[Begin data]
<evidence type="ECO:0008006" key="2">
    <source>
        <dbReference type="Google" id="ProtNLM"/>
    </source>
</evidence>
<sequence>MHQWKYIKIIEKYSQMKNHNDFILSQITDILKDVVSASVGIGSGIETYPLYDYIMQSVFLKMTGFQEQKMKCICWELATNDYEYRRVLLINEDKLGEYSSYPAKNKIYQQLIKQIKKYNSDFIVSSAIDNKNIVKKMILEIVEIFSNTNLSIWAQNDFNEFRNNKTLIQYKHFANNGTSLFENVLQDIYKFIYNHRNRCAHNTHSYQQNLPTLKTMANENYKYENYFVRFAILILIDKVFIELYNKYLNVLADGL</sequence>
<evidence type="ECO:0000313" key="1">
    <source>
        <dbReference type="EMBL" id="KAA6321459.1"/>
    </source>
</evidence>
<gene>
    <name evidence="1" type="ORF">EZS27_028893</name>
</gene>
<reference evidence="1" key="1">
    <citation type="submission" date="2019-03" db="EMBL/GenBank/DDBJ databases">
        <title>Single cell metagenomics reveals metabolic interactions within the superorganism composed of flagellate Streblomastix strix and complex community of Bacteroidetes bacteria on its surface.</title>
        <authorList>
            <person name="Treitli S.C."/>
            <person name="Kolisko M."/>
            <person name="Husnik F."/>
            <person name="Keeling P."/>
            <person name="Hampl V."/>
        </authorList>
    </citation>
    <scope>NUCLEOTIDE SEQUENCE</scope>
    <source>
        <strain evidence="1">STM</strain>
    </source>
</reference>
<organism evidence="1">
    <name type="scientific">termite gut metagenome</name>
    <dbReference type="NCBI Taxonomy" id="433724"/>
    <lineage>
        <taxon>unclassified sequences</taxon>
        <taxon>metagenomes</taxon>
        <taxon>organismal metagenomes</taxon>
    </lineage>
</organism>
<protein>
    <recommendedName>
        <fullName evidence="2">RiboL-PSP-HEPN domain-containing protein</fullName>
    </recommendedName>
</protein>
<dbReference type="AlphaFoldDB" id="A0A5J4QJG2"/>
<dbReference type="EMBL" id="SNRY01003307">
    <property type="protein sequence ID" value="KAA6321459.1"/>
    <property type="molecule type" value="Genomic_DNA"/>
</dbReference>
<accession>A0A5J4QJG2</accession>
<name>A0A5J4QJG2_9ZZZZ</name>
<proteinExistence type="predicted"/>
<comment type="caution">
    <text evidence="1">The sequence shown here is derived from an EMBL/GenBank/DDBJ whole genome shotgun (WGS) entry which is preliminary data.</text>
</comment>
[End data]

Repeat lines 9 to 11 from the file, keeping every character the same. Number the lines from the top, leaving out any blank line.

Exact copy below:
        <dbReference type="EMBL" id="KAA6321459.1"/>
    </source>
</evidence>